Impeccable Righteousness Is Commanded
June 10, 2014
I have heard it taught from Mt. 5:20 that being our righteousness must surpass that of the strict Pharisees and law-teachers in order for us to inherit Heaven, the only way we can do this is to have Christ’s righteousness imputed to us. And that this being the case once we believe the Gospel and confess ourselves to be sinners in need of a Savior, we are then free to sin as much as we want, because God, who thereafter can see only Christ’s righteousness covering us, no longer sees the sin we have or do. But what a barrel of falsehood such teaching is!
If we look at the context surrounding Mt. 5:20, we can see that the righteousness Jesus is speaking of is righteous deeds –deeds of obedience to the law of God. Jesus says, “Whoever does and teaches these commands will be called great in the Kingdom of Heaven.” (v. 19b) Does… teaches… –these are words about action. We must DO (put into practice / obey / apply) God’s commands. Then we are righteous.
Jesus also says, “Anyone who relaxes, sets aside, ignores, or violates even the smallest command and teaches others to do the same, will be called least in the Kingdom of Heaven.” (See v. 19a in various versions)
What are so many people, including the Bible teachers, doing? They are relaxing many of God’s commands. They are saying that it is no big deal to keep sinning, at least concerning the “small” sins, for we all sin many times a day. They are saying that certain commands of Christ are too difficult to live up to and we therefore are not really expected to do so. They are saying the commands are only a goal to try for –sometimes; they are not commands to live by constantly. They are saying that, in fact, none of God’s commands are that important, as long as a person has signed up for “the imputed righteousness of Christ”.
After speaking about “the Law and the Prophets” (v. 17), that He is the fulfillment of them, and about the necessity of following God’s (thus His) commands, Jesus goes on to describe how some supposedly “lesser” sins can send a person to Hell just as easily as can those sins considered by men to be “bigger” sins. (v. 21-48) “Therefore,” Jesus says, “Be perfect as your Heavenly Father is perfect.” (v. 48)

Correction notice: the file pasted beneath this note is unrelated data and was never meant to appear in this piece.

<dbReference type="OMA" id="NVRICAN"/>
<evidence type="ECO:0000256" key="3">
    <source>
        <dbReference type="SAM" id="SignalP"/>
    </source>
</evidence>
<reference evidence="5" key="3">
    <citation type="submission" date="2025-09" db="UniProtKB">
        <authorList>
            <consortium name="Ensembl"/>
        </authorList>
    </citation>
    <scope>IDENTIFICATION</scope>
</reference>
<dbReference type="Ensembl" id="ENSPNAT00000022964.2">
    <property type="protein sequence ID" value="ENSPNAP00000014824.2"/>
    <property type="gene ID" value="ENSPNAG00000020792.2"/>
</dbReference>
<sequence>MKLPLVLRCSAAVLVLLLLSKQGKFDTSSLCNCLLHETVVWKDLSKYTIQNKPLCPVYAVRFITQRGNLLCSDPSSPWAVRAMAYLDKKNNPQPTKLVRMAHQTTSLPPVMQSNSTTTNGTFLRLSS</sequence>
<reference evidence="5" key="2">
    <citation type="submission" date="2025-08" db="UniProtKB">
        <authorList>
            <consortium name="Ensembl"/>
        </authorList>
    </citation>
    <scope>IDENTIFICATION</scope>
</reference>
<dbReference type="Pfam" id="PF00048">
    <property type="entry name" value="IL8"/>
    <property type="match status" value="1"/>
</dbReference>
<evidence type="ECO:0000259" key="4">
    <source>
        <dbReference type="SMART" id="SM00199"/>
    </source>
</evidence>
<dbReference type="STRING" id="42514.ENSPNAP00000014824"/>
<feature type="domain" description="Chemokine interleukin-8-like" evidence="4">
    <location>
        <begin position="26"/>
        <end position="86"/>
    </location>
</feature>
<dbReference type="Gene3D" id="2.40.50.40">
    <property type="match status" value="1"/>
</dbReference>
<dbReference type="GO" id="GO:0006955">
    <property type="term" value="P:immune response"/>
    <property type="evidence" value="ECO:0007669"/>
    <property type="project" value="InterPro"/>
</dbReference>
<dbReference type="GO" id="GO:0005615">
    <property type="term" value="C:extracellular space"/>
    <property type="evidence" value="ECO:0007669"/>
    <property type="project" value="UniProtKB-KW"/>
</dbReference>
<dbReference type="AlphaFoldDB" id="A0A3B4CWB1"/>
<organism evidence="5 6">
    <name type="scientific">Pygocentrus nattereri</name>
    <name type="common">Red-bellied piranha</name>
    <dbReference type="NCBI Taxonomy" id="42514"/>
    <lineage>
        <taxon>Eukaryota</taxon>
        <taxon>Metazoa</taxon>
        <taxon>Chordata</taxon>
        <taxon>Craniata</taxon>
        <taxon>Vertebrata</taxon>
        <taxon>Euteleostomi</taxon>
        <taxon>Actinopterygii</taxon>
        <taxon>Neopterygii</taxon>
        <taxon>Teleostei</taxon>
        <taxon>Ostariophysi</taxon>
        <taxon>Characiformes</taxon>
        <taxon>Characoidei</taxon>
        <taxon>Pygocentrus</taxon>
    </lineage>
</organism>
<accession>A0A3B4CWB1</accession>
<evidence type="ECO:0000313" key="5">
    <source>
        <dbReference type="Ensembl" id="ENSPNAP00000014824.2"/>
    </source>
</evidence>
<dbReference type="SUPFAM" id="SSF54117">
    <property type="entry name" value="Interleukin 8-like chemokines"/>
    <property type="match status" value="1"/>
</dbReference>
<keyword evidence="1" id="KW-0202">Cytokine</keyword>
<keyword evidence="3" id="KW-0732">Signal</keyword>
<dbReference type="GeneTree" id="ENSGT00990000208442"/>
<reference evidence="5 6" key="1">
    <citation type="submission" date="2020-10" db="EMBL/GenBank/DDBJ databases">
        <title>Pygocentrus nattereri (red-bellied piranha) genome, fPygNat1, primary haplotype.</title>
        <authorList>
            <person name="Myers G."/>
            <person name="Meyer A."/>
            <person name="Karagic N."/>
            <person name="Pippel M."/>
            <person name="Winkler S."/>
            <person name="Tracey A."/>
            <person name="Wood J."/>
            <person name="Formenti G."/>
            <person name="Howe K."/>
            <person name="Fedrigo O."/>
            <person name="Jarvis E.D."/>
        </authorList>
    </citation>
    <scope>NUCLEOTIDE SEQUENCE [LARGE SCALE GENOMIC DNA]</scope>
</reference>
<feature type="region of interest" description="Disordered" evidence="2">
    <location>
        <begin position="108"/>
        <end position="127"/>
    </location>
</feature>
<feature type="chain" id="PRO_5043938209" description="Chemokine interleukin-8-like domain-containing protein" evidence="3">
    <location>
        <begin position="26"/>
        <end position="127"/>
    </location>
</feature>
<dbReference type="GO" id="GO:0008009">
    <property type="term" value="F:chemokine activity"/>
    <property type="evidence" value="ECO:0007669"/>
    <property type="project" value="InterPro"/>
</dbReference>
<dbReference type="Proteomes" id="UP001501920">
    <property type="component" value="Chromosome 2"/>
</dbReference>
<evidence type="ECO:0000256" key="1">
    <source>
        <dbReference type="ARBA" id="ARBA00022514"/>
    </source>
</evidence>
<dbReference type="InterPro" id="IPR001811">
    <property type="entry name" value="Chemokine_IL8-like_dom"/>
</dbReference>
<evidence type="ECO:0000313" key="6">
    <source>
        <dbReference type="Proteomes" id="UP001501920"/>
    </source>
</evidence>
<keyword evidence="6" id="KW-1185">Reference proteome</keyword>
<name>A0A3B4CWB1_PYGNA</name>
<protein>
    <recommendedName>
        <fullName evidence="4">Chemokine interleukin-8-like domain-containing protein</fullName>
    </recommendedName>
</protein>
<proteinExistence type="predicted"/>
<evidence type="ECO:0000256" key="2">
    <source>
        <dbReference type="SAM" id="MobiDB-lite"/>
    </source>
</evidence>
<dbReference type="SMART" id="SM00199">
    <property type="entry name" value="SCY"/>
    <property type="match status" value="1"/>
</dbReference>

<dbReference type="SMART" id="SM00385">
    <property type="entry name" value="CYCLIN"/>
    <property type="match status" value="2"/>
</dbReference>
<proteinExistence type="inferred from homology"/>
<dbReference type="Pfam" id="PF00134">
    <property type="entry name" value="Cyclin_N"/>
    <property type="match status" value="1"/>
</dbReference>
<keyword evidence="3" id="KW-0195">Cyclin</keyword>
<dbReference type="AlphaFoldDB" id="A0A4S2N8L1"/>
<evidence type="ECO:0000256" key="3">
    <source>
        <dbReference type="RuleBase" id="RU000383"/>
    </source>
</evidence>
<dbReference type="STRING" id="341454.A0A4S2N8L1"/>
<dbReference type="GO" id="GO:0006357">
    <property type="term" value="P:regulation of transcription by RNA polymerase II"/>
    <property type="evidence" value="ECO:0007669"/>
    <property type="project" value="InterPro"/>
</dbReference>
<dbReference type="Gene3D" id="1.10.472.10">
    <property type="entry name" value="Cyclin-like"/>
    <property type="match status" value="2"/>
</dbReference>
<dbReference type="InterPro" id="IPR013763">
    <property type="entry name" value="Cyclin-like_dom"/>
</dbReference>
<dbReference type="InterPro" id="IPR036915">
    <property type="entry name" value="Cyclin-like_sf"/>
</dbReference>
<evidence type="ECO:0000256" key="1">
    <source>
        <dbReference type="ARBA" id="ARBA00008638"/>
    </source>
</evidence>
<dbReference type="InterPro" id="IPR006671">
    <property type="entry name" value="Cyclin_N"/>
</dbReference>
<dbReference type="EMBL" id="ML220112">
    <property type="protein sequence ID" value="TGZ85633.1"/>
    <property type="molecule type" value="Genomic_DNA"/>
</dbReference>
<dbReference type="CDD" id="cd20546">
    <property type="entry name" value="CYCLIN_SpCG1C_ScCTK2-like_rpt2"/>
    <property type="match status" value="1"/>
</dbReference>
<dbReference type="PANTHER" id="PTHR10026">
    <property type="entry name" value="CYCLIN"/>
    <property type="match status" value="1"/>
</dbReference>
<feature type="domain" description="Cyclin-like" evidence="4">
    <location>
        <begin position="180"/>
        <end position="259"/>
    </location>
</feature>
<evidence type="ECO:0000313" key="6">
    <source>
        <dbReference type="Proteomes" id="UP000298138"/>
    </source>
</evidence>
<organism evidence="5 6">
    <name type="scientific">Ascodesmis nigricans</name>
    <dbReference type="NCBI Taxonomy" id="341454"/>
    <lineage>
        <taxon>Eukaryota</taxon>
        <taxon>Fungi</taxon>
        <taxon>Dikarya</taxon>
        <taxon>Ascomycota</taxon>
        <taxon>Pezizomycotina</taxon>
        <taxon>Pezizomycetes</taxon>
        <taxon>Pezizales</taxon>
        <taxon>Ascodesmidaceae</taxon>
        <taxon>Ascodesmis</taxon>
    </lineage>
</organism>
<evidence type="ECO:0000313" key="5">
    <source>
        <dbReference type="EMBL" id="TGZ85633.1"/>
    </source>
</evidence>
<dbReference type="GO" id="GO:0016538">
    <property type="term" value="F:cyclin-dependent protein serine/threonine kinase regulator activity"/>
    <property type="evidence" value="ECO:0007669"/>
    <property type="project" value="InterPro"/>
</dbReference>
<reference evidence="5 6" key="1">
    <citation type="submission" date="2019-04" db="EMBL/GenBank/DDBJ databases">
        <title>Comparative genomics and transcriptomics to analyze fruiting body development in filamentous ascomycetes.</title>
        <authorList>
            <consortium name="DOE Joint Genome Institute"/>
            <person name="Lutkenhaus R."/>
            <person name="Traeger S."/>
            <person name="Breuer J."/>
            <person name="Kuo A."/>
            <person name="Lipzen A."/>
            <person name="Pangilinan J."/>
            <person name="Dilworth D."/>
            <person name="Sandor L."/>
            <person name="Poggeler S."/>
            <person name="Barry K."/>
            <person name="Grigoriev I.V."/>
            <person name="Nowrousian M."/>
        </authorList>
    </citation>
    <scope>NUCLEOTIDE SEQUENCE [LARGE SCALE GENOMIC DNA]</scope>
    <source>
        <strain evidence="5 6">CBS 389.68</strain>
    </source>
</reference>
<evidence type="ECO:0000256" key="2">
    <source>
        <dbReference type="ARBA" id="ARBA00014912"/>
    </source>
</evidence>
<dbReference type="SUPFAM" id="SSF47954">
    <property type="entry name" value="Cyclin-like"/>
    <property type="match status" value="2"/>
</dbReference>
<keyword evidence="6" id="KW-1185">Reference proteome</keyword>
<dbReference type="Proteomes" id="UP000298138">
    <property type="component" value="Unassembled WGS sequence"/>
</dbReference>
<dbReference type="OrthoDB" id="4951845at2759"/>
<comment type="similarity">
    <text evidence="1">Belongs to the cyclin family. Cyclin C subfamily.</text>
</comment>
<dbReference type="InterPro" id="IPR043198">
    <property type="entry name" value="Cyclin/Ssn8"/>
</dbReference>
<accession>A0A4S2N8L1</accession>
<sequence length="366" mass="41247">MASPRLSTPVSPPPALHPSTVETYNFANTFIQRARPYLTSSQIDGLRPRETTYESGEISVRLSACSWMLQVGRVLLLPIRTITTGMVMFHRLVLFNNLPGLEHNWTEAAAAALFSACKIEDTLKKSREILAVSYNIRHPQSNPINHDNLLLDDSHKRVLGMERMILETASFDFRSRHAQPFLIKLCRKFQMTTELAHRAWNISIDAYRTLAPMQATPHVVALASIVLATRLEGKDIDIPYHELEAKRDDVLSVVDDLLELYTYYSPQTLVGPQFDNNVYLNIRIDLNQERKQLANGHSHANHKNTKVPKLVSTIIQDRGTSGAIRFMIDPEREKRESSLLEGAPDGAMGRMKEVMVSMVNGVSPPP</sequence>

Is Jesus saying, “You are perfect because you have been (or are going to be) imputed with My righteousness”? No, He is giving a command that we DO something, and that “something” is to be perfect. This “be perfect” command is about conducting ourselves in His prescribed ways –ways which the Lord continues to describe even in the next two chapters.
For anyone who reads the verse in its context, Mt. 5:20 is a command and a warning from Jesus that we be people of impeccable righteousness. From numerous other passages, we know that this righteousness comes by being washed of sin and by living in the power of the Spirit. No one with “the mind of Christ” (1 Cor. 2:16) would claim that this means anything other than living in loving obedience to the Lord’s commands as revealed in our thoughts, our words, and our whole behavior.
The righteousness of Christ which His followers have been given is not a mere concept. Instead, it is a reality that is genuine, highly visible, and fully obvious. This is the righteousness Jesus speaks of in Mt. 5:20.